Once we finished the tubing we visited one of the waterfalls and had a swim in the spring we headed back to the green bus and found out that it had once again broken down! This was now a ritual that had happened from the first day of the trip. We waited for about 2 hours till they managed to fix the bus. During which Marian managed to cut her finger with a knife slicing a pineapple and we ended up taking her to the hospital! That was very interesting, after arguing with the nurse that she needed to get stitches and that a cotton wool and a plaster wasn't going to do the job, we finally managed to get a medical student to come and have a look. 30 minutes later he finished with 2 stitches and was unable to give a third one. He was very nervous which I think it was mostly because we were watching him to make sure he was doing a good job and at one point he was sweating so much that I wanted to wipe his forehead off, since the nurse was busy holding his mobile phone so he could talk and stitch at the same time! He soon stopped talking on the phone as he was told off by Marian! Job done at the end and it was pretty good and we didn't pay a penny!

As we got back the bus was fixed and we joined a few others on the bus that didn't go back with a taxi and headed to our hostel. Mark and I once again got upgraded to our own room for the same price! I think they must take Petty on Mark and keep giving us the best rooms!

Next day, visit to the local school:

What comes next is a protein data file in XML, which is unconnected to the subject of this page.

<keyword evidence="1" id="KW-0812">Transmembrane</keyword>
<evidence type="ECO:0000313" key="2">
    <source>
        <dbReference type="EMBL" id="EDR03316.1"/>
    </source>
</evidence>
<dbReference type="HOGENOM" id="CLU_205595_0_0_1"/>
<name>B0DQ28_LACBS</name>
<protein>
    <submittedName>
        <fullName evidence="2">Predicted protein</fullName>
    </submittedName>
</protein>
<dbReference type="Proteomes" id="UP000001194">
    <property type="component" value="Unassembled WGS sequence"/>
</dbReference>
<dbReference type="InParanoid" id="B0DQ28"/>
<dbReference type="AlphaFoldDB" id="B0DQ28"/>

Today we drove through the city of Suva. I have to say despite what you heard or hear from the media, it was a very peaceful city and we didn't come across any problems. There were military on the road, but we were happily waving at them from the bus and they were waving back! We then visited a local school and were each taken around by a student guide. Mine was called Retha, I am not sure of the correct spelling, but her name meant queen and she was only 16. She was a very polite and sweet girl and we had 30 minutes of fun going around the school and because I was interested in taking photos and she soon picked that up from the size of my camera, she took me to the best places to take really nice shots and of course she wanted to be in most of them too! Their school reminded me a lot of one of my old schools back in Iran, in a village, the difference was that the one I went to was not this green! :) I really enjoyed the interaction and it was beautiful to see how happy these kids were integrating with us. They are truly bright. This particular school was in a rural village and it was more like a boarding school as most of the students were from very far away villages and often didn't see their families for a few months. Alot of the schools like this one get help in the form of stationary from tourists.